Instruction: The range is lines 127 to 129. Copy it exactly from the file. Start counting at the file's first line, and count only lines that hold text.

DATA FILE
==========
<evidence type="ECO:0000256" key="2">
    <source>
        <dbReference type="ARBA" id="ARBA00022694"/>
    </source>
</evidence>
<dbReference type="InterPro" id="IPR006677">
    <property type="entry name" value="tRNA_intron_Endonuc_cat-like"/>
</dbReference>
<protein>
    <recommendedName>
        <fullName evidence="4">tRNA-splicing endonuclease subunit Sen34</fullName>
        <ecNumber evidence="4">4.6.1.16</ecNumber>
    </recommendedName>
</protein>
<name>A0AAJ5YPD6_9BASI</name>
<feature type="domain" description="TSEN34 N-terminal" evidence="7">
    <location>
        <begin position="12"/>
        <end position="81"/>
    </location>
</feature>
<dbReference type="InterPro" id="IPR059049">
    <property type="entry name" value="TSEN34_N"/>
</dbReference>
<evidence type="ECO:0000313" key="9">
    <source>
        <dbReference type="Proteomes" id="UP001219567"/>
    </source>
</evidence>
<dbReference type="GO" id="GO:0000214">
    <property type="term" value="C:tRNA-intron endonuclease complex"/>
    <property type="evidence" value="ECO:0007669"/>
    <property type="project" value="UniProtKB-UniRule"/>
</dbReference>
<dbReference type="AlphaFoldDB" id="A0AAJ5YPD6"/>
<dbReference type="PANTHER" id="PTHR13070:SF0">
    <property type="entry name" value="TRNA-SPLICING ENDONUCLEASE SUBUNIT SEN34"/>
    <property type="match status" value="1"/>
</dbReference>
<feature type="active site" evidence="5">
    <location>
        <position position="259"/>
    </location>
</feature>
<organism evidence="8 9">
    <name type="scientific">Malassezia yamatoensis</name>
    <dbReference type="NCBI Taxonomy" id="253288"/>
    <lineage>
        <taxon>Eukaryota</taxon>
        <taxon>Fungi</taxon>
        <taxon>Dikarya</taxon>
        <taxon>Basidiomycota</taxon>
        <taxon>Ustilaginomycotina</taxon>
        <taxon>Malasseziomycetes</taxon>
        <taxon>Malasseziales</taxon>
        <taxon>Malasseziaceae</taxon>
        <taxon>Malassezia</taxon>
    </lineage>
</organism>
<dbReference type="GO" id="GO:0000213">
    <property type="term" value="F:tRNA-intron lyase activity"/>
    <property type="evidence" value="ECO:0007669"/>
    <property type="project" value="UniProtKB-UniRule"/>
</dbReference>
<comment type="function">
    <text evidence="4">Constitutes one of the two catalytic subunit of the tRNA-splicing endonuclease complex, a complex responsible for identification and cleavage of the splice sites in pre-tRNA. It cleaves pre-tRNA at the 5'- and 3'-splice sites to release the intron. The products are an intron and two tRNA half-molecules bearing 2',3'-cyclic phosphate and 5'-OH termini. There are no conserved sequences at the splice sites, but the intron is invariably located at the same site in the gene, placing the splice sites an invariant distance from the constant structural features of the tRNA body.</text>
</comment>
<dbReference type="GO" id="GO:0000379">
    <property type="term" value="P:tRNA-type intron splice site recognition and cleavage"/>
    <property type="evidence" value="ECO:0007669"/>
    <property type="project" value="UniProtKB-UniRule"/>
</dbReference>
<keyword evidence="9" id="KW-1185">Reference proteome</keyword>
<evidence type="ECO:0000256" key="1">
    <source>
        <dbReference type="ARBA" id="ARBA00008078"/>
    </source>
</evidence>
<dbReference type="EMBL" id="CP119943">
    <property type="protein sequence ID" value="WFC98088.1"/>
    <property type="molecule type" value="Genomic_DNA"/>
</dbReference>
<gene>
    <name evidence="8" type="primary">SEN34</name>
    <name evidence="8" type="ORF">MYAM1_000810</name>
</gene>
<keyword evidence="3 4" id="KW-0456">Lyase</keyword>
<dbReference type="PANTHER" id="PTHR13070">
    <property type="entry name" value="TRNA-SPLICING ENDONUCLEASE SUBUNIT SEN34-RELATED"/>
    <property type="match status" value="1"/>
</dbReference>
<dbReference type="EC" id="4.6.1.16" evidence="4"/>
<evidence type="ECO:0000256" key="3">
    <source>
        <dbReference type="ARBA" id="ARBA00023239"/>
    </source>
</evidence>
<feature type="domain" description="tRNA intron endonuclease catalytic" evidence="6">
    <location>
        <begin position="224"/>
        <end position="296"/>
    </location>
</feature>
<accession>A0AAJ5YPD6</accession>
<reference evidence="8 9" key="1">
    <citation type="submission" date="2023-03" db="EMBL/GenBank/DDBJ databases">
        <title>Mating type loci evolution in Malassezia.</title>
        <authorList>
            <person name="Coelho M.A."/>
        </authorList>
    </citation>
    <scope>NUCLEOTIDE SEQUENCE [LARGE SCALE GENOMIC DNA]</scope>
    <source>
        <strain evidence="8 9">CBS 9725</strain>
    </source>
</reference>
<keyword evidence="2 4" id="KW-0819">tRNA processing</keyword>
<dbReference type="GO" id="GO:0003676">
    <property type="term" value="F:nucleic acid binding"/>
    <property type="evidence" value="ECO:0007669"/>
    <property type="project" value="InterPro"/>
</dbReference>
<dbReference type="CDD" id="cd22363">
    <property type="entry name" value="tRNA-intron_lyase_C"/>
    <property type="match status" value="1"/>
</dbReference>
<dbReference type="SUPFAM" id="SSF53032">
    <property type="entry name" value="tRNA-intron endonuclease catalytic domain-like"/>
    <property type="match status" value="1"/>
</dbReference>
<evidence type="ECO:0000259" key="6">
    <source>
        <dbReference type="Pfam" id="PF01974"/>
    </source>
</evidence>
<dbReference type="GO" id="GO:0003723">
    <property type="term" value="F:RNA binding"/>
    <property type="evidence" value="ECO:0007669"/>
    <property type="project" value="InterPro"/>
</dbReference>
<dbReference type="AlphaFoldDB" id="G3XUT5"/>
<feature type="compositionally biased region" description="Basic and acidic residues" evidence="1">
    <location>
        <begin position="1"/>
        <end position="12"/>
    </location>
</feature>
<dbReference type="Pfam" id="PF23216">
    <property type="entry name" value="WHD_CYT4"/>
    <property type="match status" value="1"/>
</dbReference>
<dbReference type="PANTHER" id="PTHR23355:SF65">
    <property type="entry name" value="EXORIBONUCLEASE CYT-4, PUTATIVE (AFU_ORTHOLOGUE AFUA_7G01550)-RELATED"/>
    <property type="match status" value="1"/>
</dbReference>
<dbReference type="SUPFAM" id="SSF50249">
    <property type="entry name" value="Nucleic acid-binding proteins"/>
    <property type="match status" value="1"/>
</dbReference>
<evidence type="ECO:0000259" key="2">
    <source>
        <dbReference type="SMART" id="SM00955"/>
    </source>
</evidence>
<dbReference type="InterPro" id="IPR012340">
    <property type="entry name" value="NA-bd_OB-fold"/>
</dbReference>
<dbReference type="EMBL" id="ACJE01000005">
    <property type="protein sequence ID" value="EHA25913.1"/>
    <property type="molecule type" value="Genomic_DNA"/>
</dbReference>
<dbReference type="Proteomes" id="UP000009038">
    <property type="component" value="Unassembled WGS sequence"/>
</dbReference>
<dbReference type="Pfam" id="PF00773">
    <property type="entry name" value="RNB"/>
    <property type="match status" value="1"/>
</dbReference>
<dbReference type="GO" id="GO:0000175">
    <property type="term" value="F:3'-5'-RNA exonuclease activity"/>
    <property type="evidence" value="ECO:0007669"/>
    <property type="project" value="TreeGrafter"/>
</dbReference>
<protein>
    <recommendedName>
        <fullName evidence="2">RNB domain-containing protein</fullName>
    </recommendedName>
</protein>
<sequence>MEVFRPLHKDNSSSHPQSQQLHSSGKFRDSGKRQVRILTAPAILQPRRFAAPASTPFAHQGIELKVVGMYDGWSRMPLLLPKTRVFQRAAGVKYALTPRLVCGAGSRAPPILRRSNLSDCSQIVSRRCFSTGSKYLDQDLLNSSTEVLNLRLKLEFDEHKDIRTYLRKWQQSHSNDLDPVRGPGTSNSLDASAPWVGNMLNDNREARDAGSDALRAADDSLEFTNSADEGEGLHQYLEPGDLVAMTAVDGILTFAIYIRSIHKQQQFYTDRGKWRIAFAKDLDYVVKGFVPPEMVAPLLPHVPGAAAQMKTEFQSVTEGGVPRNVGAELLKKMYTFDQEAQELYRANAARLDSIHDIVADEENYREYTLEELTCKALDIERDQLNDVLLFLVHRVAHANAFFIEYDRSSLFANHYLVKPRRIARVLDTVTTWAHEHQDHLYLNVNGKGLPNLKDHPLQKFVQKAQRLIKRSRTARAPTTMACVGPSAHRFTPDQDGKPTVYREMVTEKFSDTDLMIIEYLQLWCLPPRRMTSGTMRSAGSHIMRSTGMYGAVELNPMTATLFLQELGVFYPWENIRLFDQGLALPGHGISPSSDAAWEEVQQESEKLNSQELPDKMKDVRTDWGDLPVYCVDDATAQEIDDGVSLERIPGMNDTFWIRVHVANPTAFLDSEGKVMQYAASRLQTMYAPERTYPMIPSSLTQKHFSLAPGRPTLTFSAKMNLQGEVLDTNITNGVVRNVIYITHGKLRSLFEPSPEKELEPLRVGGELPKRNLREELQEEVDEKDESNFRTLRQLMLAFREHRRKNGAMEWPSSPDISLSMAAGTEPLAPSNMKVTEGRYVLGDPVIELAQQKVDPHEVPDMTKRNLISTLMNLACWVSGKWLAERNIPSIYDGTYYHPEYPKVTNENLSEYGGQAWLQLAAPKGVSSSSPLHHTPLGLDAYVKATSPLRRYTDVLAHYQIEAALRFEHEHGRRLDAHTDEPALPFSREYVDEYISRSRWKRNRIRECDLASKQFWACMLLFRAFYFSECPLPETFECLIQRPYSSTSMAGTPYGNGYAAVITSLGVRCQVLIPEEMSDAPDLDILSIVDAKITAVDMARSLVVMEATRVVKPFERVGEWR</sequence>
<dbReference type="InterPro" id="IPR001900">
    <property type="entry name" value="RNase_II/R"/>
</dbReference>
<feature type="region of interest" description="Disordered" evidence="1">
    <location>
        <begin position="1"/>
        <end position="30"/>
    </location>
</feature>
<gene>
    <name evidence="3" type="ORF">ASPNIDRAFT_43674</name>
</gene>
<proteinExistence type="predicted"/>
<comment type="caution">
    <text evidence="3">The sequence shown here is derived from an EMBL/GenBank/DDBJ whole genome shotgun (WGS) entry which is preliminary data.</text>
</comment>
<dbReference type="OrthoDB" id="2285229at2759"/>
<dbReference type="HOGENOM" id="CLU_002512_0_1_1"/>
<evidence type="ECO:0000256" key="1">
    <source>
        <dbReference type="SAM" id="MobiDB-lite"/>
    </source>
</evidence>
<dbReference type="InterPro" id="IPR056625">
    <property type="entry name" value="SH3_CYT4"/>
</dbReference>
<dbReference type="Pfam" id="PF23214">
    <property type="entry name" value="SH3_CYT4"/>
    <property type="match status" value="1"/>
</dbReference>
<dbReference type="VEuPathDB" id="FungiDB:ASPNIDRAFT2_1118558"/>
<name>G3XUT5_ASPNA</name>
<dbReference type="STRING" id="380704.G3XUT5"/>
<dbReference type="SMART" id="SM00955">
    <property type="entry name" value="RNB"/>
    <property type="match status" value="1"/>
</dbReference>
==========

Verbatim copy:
<dbReference type="SUPFAM" id="SSF53032">
    <property type="entry name" value="tRNA-intron endonuclease catalytic domain-like"/>
    <property type="match status" value="1"/>